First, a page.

Puckett has just finished the script for Batgirl #19, which will reach comic shops in August. He thinks it's his best yet, another step toward licking that who-is-Batgirl problem. She's slowly learning to speak, and some secrets from her past are coming to light.
Another person who's beginning to speak is toddler Samantha Puckett. She's standing in her parents' living room pointing at me, shaking her head, uttering sounds firmly in the negative. "Nahh. Nahh," she says. There's distrust all over her face. Am I a bad guy or a good guy? Samantha hasn't figured me out yet.
I ask Puckett if being a new father has influenced the way he's written Batgirl. He shrugs. "I don't know. Batgirl's 'father,' the guy who raised her and trained her as an assassin--he's the character I find easiest to write. I guess I'm channeling anxieties about being a horrible father and screwing up my own daughter."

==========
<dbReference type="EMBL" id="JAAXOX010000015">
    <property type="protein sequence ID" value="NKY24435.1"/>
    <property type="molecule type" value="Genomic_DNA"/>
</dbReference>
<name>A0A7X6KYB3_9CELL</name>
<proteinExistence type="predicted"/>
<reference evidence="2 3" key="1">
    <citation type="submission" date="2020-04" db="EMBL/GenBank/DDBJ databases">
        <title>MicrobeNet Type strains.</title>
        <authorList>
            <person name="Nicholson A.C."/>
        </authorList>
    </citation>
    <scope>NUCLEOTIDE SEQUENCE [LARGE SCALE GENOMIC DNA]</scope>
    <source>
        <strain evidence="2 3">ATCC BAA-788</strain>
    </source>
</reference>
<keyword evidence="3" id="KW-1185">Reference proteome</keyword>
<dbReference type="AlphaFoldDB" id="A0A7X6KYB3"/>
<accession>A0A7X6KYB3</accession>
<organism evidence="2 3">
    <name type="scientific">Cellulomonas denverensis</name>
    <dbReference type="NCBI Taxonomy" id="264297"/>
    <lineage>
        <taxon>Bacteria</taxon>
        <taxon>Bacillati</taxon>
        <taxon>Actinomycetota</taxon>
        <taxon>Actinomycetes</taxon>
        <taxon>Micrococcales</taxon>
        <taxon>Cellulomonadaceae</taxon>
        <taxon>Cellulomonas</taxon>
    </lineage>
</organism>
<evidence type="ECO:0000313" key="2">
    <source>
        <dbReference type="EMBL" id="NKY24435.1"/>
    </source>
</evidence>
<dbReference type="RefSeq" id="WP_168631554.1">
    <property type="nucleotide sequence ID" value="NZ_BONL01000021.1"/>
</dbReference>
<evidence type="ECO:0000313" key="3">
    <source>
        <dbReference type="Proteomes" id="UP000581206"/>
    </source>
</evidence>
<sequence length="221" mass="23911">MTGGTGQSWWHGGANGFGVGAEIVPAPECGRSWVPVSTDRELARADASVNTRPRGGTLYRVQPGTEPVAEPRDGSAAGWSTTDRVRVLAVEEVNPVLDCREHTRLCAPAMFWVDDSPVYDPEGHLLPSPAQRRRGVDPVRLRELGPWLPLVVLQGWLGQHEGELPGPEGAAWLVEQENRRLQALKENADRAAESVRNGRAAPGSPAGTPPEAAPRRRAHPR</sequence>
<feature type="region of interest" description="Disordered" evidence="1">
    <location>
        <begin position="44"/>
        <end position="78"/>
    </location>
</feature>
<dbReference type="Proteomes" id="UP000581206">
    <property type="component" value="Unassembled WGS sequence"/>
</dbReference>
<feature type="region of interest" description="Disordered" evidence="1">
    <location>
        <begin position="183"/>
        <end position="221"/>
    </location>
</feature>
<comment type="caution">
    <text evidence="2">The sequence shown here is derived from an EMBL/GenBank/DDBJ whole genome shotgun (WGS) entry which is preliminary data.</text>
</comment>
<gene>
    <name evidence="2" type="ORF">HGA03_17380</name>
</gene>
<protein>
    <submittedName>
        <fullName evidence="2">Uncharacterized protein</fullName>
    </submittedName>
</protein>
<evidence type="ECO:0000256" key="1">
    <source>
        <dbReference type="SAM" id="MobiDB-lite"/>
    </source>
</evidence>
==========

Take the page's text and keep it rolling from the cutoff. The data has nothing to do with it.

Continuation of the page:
No chance. A stay-at-home dad, Puckett clearly dotes on Samantha. Still, she could be a little baby Batgirl. Silent and fearsome, feet spread as if anticipating a fight, she continues to frown and shake her head at me. Could she kick my butt? Sure looks that way.
Taylor Antrim, '96, is a Bay Area freelance writer.